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Judge mulls allowing evidence in Barry Bonds case

By Peter Henderson

SAN FRANCISCO (Reuters) - A U.S. judge on Friday considered whether to throw out government evidence in the perjury case of Barry Bonds, a day after prosecutors dropped more than half the charges against the home run king.

The government in a new indictment charged Bonds with four counts of lying to a grand jury about his use of performance-enhancing drugs and one count of obstruction of justice. It dropped six other perjury charges based on the same testimony.

If convicted, Bonds would still face a maximum of a decade in jail on each count, though U.S. District Judge Susan Illston could decide to sentence him to far less time.

Bonds was given immunity from prosecution for his testimony in the Bay Area Laboratory Cooperative, or BALCO, steroids scandal case, but the immunity did not cover lying to the grand jury.

The trial begins March 21, and Illston considered on Friday whether a recording of an expletive-filled conversation about drug testing, Bonds and injections may be used by the government.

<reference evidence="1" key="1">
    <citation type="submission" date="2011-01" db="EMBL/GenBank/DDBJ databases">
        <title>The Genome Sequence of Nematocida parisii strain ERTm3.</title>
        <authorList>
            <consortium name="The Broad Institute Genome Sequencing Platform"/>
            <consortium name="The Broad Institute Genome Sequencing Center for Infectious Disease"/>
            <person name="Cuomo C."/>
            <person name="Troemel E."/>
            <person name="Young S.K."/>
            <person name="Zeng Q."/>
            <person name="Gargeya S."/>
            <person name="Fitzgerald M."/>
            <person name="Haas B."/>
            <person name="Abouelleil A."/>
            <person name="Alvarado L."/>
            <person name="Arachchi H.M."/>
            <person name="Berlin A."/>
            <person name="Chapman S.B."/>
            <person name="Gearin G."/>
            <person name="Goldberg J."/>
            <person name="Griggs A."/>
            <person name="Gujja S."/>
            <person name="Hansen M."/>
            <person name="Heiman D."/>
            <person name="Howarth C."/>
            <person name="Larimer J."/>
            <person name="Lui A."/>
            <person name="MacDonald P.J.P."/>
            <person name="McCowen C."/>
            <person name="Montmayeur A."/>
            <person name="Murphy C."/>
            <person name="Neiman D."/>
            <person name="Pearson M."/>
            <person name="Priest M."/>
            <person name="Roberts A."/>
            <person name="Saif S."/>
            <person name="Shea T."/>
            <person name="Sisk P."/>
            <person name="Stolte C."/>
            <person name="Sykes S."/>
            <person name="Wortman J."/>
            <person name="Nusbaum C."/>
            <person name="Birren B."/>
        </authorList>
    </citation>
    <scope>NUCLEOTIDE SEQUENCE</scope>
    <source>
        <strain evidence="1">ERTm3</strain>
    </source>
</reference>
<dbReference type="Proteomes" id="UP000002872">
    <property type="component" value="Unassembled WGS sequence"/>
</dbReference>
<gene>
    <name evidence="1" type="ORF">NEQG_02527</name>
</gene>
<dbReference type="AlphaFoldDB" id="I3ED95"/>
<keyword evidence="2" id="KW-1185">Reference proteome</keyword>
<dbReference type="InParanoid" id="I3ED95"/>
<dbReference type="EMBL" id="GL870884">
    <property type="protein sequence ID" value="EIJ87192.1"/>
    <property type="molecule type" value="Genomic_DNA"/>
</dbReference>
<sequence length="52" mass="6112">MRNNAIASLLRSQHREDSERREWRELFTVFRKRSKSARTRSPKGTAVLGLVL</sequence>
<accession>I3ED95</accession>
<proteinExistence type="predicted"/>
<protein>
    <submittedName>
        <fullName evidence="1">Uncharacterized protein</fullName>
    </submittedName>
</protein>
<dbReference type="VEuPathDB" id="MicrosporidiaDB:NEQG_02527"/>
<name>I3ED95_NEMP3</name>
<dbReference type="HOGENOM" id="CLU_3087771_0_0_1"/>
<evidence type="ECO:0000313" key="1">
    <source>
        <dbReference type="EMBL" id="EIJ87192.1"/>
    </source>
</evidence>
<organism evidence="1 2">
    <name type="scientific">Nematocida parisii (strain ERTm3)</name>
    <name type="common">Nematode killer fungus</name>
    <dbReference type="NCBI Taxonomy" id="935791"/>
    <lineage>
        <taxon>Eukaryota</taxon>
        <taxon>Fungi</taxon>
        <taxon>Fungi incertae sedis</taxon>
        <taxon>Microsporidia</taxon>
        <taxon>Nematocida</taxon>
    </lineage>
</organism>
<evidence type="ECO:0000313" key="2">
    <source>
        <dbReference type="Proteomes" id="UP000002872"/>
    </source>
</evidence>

She did not signal her decision in the short hearing that also included discussion of jury instructions and procedural matters.

Neither man in the conversation, Bonds' former personal trainer Greg Anderson nor the star's business associate Steve Hoskins, who recorded the conversation, clearly or directly says Bonds took steroids.

Early in the three-part conversation, Hoskins says "Barry was taking those shots." And in another section Anderson says in the context of drug tests "... everything that I've been doing at this point, it's all undetectable."

Illston has already rejected government plans to use coded drug tests and calendars that prosecutors said showed Bonds used steroids.

Bonds passed Hank Aaron to become Major League Baseball's career home run leader in 2007, but the record was tarnished the same year by a federal indictment charging he lied about use of performance-enhancing drugs.

A government investigation of Northern California's BALCO led to its founder Victor Conte admitting to being guilty of steroid distribution in July 2005 in a plea deal.

(Editing by Philip Barbara)